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The Wood beyond the World was painted , the year before the great war. The First World War was a traumatic experience for Sims. In 1914, his eldest son was killed, and he worked for a time as a war artist in 1918. Post-war, his work changed track, and he began to develop religious and reclusive tendencies. He was upset at this time by criticism of his portrait of George V, which he destroyed. Despite receiving the honour of the keepership of the Royal Academy in 1920, he resigned and went to the United States to paint portraits, but became disgusted with society and abandoned portraiture in 1926. His final paintings, termed "Spirituals" (such as I am the Abyss and I am Light) featured naked figures against abstract apocalyptic backdrops. They were rejected by the artistic establishment for their baffling content and modernist style. In 1928, experiencing hallucinations, paranoia and insomnia, brought about by the horrific scenes he had witnessed as an official war artist and by his son's death, Sims committed suicide by drowning himself in the River Tweed near his home in St. Boswells, Scotland.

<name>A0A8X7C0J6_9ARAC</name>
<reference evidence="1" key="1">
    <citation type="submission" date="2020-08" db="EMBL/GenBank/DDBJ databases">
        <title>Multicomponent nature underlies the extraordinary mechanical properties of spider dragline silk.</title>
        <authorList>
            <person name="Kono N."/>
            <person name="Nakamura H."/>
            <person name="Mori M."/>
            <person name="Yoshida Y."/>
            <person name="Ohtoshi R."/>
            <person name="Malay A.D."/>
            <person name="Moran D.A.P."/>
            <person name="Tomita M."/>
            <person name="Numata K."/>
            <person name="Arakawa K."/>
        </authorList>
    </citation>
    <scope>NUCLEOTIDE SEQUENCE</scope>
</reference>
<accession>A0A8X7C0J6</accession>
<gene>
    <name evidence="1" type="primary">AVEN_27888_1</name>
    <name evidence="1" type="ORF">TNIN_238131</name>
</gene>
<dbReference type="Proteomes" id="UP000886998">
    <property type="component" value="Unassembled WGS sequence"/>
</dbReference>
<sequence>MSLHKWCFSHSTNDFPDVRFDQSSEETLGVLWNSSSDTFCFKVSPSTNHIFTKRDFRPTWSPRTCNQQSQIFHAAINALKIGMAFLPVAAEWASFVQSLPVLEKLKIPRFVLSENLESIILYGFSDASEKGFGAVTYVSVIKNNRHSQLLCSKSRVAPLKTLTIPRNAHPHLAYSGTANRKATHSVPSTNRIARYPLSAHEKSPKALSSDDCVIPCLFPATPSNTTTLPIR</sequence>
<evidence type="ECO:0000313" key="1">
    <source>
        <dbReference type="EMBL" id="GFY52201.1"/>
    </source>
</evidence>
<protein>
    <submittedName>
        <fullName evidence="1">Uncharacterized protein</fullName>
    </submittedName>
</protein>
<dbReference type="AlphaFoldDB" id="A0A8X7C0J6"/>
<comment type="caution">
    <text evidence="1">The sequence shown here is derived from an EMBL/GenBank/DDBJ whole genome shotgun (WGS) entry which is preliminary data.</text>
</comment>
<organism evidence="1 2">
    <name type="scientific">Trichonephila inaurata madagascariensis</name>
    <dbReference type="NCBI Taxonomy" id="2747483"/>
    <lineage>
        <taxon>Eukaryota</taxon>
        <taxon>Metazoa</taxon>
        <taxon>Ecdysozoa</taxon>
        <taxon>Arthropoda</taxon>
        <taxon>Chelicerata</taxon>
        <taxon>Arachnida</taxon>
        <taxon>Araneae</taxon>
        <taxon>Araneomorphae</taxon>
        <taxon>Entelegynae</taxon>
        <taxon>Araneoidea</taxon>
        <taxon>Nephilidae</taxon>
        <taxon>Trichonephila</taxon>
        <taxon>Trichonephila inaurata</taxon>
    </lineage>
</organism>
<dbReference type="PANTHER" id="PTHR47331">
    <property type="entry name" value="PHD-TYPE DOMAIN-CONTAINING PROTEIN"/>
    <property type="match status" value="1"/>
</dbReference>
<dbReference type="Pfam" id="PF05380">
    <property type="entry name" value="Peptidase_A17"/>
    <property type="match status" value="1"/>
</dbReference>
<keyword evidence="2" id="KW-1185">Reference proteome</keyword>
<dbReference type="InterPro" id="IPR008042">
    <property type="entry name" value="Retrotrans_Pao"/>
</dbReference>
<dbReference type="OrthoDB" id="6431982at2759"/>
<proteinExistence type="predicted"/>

Shortly after his death, the Royal Academy made the decision to exhibit posthumously some of his final works, which they termed "Mystical" for want of any other classification. The RA president, Sir Frank Dicksee, described them as "in marked contrast to all his previous work, and indicat(ing) a violent change of mentality". A Times review of a further nine pictures from this period likened them to works of El Greco, "using his expedient of torn atmospheric forms for emotional purposes".
|Height||84.00 cm||(33.07 inches)|
|Width||115.00 cm||(45.28 inches)|
|Depth||4.00 cm||(1.57 inches)|